Throughout his life, Steve advocated for the removal of cattle from the sagebrush-steppe lands that are common in arid portions of the Pacific Northwest. He worked, not always successfully, to protect wildlife and their habitats in the intermountain West, including endangered pygmy rabbits (Brachylagus idahoensis) and Greater Sage-Grouse (Centrocercus urophasianus), finding friends and allies in organizations like the Center for Biological Diversity and Western Watersheds Project. He maintained his credibility as a scientist while taking stands to protect natural areas being degraded or lost by inadequate resource management. The respect he earned from some of the adversaries he fiercely opposed serves as a testament to Steve's integrity.

While Steve's research and activism has left an enduring mark on field biology and the conservation movement in North America, perhaps his greatest influence was on the many students he mentored. Over a span of decades of teaching, during which field courses had generally become rarer (Tewksbury et al. 2014), he took undergraduates into the field for prolonged periods. He often did this with his dear friends, botanist and Evergreen College colleague Al Wiedemann, and camp chef Kort Jungel. In the field, Steve taught natural history, mist-netting and banding protocols, field ornithology, and field biology in general. He taught students to be careful observers and baptized them in the discipline of taking comprehensive field notes. Steve relished teaching students how to use classic equipment to pursue life in the field—from the proper setup of a canvas wall tent to the lighting of a Coleman® lantern. Steve insisted that students keep a journal after the model of Joseph Grinnell, and authored a book on field note-taking (Herman 1986). Nothing was more typical to represent Steve's teaching than a scene of students clustered around lanterns, working on their day's journal entries among a scattering of tents somewhere in the sagebrush sea of the Pacific Northwest.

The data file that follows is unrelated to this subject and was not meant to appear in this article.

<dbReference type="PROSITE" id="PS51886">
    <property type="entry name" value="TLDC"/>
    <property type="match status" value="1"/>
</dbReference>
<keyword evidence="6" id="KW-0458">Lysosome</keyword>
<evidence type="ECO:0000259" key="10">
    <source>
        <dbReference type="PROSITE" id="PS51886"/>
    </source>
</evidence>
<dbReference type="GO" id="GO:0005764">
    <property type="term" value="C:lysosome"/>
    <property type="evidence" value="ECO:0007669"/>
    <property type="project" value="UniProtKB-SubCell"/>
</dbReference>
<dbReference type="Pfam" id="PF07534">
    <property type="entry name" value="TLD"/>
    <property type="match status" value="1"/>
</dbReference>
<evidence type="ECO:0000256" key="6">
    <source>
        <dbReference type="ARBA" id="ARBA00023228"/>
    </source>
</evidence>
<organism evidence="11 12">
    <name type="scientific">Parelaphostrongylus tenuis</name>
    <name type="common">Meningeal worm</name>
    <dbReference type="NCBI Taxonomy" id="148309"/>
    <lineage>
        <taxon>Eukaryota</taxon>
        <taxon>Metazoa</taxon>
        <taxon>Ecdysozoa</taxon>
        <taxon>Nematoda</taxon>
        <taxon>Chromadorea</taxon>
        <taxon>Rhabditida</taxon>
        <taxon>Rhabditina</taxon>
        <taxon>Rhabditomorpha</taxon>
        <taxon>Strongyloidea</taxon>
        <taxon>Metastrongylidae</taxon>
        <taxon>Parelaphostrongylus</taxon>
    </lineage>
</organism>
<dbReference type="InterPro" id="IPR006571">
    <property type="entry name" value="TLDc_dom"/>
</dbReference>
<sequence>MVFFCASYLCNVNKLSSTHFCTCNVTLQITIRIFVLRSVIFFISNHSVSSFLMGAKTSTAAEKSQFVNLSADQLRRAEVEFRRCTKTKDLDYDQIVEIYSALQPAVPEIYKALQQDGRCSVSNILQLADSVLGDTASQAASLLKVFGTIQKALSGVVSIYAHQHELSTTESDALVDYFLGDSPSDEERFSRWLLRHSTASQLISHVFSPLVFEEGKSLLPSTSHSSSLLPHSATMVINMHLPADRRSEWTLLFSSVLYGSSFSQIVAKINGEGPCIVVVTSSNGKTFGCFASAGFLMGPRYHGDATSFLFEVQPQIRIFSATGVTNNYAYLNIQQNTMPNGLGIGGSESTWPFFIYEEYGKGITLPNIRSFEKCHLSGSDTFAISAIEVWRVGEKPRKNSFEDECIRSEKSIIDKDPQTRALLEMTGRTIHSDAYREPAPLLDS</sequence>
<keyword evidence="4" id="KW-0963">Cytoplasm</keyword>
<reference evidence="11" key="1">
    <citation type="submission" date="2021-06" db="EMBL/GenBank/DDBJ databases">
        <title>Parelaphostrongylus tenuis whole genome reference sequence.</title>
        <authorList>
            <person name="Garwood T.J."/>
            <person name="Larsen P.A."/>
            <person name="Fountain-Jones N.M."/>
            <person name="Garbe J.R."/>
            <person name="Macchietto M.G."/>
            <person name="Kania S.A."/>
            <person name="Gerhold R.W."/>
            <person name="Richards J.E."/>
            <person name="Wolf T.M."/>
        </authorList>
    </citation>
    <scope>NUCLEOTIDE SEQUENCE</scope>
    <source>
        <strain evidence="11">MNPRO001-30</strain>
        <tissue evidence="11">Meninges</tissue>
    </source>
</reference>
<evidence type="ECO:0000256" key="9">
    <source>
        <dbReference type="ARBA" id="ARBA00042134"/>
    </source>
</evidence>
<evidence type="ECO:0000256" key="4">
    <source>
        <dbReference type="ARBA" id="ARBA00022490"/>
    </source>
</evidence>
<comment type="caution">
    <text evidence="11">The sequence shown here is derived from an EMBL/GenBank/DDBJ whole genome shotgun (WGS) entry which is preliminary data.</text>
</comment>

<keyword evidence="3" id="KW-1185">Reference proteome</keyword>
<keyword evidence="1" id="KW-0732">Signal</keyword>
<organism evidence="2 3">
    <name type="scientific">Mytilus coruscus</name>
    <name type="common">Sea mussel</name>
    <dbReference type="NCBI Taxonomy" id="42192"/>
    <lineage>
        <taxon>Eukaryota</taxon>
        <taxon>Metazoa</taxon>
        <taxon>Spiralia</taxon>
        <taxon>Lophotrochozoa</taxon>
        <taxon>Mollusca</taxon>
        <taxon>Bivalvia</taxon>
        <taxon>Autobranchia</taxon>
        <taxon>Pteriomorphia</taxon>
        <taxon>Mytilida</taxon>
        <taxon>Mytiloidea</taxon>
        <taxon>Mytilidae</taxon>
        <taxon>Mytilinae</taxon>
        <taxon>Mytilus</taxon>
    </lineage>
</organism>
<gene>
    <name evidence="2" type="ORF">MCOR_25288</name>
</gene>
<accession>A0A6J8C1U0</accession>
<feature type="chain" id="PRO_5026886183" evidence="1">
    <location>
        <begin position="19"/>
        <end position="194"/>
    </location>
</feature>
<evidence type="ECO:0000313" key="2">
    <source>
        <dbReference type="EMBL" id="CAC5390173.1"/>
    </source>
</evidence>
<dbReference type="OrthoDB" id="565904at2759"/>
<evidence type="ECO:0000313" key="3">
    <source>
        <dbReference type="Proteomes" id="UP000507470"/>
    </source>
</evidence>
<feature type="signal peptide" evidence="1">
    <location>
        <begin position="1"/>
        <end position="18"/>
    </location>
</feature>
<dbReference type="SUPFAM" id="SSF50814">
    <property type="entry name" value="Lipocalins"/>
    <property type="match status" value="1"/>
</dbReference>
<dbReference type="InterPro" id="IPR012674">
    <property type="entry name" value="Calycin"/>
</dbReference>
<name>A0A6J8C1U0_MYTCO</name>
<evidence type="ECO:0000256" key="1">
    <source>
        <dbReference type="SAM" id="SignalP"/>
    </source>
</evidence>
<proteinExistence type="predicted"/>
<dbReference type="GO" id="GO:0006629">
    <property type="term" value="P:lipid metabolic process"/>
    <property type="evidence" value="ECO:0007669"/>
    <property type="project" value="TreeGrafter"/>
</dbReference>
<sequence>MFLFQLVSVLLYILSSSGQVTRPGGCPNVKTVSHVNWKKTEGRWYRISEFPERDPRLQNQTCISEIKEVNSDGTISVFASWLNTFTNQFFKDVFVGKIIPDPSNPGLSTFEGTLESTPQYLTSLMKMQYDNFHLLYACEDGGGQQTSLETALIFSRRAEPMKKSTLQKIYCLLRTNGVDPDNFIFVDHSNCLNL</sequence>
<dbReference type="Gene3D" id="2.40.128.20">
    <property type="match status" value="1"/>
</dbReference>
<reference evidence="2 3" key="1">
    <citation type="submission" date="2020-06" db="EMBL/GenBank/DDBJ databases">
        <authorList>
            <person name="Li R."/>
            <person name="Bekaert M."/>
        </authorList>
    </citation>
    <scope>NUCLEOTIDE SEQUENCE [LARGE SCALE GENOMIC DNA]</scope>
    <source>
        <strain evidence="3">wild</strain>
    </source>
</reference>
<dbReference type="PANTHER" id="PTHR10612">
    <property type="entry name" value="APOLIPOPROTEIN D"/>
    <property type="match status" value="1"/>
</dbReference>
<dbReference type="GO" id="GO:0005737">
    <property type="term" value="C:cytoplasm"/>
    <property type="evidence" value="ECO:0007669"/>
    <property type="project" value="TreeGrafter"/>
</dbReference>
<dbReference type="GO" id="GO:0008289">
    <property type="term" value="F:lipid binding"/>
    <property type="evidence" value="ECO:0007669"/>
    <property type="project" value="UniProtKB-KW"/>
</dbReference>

Steve's teaching style fostered growth in students already interested in biology, but also captured the imaginations of some who might otherwise have followed other paths (a theater major in the case of one of us). Steve had a special place in his heart for oddball students (some authors included), from which many of us, including more “normal” students, benefitted—he went to great lengths to see that all felt welcome. He helped many students recognize their potential in pursuing their interests or perhaps following up on their observations. The alert student gained much by studying Steve's behavior in the field—his careful, intent observation, meticulous note-taking, and no less, his generous engagement with the people he encountered, from Nobel Laureate to gas station attendant—all treated equally with respect.

The most iconic and long-lasting of Steve's Evergreen College courses, Summer Ornithology, was taught on the Hart Mountain refuge for decades, and later moved to the Steens Mountain in the high country of southeast Oregon during late summer. The timing of this field course coincided with the wildflower bloom on the mountain, and mass movements of sagebrush-steppe birds like Brewer's Sparrow (Spizella breweri) into the high elevation draws where students banded birds. Steve taught hundreds of people to safely mist-net, mark, and release wild birds, engaging students and teaching assistants in an experience that closely resembled the kinds of field camps in which much of field ornithology has traditionally been conducted.

But Steve did not just teach ornithology in this course, which is perhaps why it had such a profound impact on so many students. He was not interested in the mere memorization of facts, but in promoting a curiosity and passion for beauty, natural history, conservation, and life itself. To this effect, Robinson Jeffers' Selected Poems (1965) often followed The Sibley Guide to Birds (2014) on the class book list. For their last night in the field, Steve encouraged students to sleep in an abandoned sheepherder's shelter atop Steens Mountain to experience the Perseid meteor shower from up high, and a near-alpine sunrise the next morning. These aspects of Steve's teaching will continue to have an impact through the thousands of students he taught and mentored—and subsequently their students and mentees. Many students went on from this experience to work at places like Cascadia Research Collective, Point Reyes Bird Observatory, Klamath Bird Observatory, Intermountain Bird Observatory, numerous federal and state agencies, academic institutions, and conservation advocacy groups. Indeed, some of the cofounders or senior leadership of various nongovernment organizations and academic institutions were environmentally nurtured in Steve's Summer Ornithology class.